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Digital Millennium Copyright Act

Digital Millennium Copyright Act
The Digital Millennium Copyright Act (DMCA) is a United States copyright law that implements two 1996 treaties of the World Intellectual Property Organization (WIPO). It criminalizes production and dissemination of technology, devices, or services intended to circumvent measures (commonly known as digital rights management or DRM) that control access to copyrighted works. It also criminalizes the act of circumventing an access control, whether or not there is actual infringement of copyright itself. In addition, the DMCA heightens the penalties for copyright infringement on the Internet.[1][2] Passed on October 12, 1998, by a unanimous vote in the United States Senate and signed into law by President Bill Clinton on October 28, 1998, the DMCA amended Title 17 of the United States Code to extend the reach of copyright, while limiting the liability of the providers of online services for copyright infringement by their users. Provisions[edit] Title IV: Miscellaneous Provisions[edit]

Glitch art Glitch art is the aestheticization of digital or analog errors, such as artifacts and other "bugs", by either corrupting digital code/data or by physically manipulating electronic devices (for example by circuit bending). History of the term[edit] In a technical sense a glitch is the unexpected result of a malfunction. It was first recorded in English in 1962 during the American space program by John Glenn when describing problems they were having, Glenn explained, "Literally, a glitch is a spike or change in voltage in an electrical current."[1] Early examples of glitches used in media art include Digital TV Dinner (1979) created by Raul Zaritsky, Jamie Fenton, and Dick Ainsworth by manipulating the Bally's video game console and recording the results on videotape. Further reading[edit] Almond, Richard. See also[edit] References[edit] External links[edit]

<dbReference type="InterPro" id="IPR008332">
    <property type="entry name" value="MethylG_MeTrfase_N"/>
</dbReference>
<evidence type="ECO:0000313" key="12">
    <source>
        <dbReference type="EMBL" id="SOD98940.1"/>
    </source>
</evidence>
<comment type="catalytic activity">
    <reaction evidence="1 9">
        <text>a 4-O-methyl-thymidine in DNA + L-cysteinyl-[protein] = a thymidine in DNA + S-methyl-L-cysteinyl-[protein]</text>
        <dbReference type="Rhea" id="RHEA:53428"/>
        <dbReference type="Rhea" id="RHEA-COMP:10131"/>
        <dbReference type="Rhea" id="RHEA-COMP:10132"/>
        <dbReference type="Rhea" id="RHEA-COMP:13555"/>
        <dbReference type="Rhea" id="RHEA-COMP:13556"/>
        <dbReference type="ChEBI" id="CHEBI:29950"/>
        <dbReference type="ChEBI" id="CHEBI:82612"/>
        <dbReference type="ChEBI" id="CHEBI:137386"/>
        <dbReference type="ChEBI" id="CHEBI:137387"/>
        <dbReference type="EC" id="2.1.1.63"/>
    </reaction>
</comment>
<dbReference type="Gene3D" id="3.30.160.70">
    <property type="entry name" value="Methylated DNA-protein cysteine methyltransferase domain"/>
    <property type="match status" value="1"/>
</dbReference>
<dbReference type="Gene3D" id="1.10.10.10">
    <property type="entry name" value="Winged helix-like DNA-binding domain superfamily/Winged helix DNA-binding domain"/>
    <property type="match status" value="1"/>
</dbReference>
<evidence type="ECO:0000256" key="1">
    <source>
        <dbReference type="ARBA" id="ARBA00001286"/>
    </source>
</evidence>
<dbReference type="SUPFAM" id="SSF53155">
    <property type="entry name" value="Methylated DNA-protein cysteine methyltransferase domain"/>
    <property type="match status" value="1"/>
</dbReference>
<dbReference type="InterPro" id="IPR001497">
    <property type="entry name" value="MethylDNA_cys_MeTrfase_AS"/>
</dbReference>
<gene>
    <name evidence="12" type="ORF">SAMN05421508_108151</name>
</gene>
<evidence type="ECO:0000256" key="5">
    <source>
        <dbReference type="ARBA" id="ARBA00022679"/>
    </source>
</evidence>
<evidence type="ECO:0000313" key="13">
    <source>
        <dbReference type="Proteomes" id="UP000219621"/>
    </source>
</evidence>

When two tribes meet: collaborations between artists and scientists | Art and design Yes, Leonardo da Vinci was both artist and inventor. True, Brian Cox was in that band before he gave it all up for the Large Hadron Collider. But in general, art and science seem to eye each other uncomprehendingly. Medical research charity the Wellcome Trust has long tried to make artists and scientists work fruitfully together by funding collaborations. The artist and the geneticist Just before 9/11, Marc Quinn did a portrait of Sir John Sulston, one of the genetic scientists who decoded the human genome. It was a radical departure for portraiture. "Well, yes," says Sulston, "but DNA gives the instructions for making a baby, not an adult. A decade after their collaboration, Quinn and Sulston are meeting in the artist's east London studio. "Science simply means finding out about stuff, but in that process science is the greatest driver of culture," says Sulston. That is very much the focus of Quinn's recent work. Quinn says Sulston's portrait was important to his later work.

Is This Photo Ethical? Back in March there was a heated debate about this photo taken of 15-year-old Fabienne Cherisma, who was shot and killed by police after stealing two two plastic chairs and three framed pictures. It reminded me much about my recent blog post about Ethics and Street Photography. One of the photos shot by photographer Paul Hansen, was chosen as the best International News Image at the Swedish Picture of the Year Awards. In March 2010, Hansen discussed the image and circumstances of Fabienne’s death stating, “For me, Fabienne’s death and her story is a poignant reminder of the need for a society to have basic security – with or without a disaster.” Looking at the image above, it is a very emotional image that does bring great amounts of awareness to this horrible issue. It is crushing to see how emotionally detached these photographers can be when shooting the image by checking their LCD screens in a casual way (edit: I mistook a photographer checking his settings for viewing his LCD).

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